The number of solicitors working in-house is growing at a faster rate than those in private practice and is predicted to reach 35 per cent of the profession by 2020. Below Emma Duffy discusses some of her views based on her experience of working in-house:
I moved in-house at the early stages of my career as I wanted to be at the forefront of the business and had a yearning to be involved in both the commercial and legal aspects of the business. In addition to completing the legal work assigned to me I wanted to fully understand the drivers behind the corporate transactions, the litigation and the commercial disputes. Fundamentally I wanted to play a key role in the business rather than sit outside it.
Attractions to Working In-house
There are numerous attractions to working as an in-house lawyer or solicitor as opposed to working in private practice in a traditional law firm setting.
Variety: Depending on the industry you work in, and the size of the legal team you join or help grow, you will more than likely find that no two days are the same. If you like variety, then in-house may be the right career move.
Supporting HR & Talent Management: Your workload could consist of supporting the human resources and talent management team with employment matters, or perhaps you could be setting up contract templates for the sales and purchasing teams and advising them on tender processes.
Commercial or Employment Issues: You could also be involved in a myriad of commercial or employment-related disputes and at the same time be tasked with managing intellectual property issues or ethical and regulatory matters. You may also be called upon to provide support for company acquisitions and disposals.
Crisis Management: Becoming a key player in the company’s crisis management task force may also become part of your workload. It certainly was a part of some of my previous roles, as it is at the moment for many General Counsel and their legal teams across the globe as businesses navigate their way through the COVID-19 pandemic.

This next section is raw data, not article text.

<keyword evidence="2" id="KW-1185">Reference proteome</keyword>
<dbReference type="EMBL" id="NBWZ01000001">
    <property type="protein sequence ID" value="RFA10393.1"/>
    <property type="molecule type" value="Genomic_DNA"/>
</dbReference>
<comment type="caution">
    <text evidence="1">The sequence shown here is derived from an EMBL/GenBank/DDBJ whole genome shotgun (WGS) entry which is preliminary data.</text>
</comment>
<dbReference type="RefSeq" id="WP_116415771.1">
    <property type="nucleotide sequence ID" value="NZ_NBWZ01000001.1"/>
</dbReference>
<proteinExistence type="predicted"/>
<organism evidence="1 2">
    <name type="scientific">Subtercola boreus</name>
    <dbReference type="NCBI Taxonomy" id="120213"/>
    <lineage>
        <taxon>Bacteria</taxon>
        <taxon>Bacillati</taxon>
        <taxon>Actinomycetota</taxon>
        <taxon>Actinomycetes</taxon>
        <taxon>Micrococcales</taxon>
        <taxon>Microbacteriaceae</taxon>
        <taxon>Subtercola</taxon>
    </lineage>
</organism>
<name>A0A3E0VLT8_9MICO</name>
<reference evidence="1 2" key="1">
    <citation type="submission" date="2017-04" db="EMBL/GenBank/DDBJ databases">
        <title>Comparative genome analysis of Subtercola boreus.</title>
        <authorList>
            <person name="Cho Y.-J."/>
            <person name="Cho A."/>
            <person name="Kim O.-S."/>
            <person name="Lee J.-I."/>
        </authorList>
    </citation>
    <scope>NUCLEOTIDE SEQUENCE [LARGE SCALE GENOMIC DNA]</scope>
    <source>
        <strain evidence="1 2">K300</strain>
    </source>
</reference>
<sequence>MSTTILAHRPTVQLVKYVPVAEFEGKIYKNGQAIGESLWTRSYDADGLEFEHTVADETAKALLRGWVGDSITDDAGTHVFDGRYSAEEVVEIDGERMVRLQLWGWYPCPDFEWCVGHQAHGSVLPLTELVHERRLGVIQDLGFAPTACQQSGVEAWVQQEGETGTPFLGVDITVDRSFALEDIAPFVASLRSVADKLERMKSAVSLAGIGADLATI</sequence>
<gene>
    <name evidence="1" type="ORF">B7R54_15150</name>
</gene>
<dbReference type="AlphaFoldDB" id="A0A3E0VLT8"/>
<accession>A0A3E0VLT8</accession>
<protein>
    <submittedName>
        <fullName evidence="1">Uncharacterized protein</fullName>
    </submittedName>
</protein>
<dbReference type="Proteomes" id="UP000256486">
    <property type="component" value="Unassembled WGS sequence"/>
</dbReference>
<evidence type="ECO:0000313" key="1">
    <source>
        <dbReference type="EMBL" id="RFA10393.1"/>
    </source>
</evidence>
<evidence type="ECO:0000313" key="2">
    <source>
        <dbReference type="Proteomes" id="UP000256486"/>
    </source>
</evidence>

Risk Management: As in-house counsel you may be tasked with risk management responsibilities including the management of the business’ insurance portfolio. A mixed bag of roles and responsibilities which means there should hopefully never be a dull moment.
Working Closely with Non-legal Professionals: Another aspect of working in-house that I enjoy is working closely with other non-legal professionals. Often the business needs a project team that requires operational, financial, legal and sometimes HR professionals.
Depending on the business that you step into and the structure, or lack of it, this may mean that a huge part of your role involves putting in place processes and training non-legal personnel so that they can manage some of the day to day issues so that you and or your small legal team are not swamped with minor requests.
Becoming involved in the non-legal aspects of the business will give you the experience to become general counsel for the company.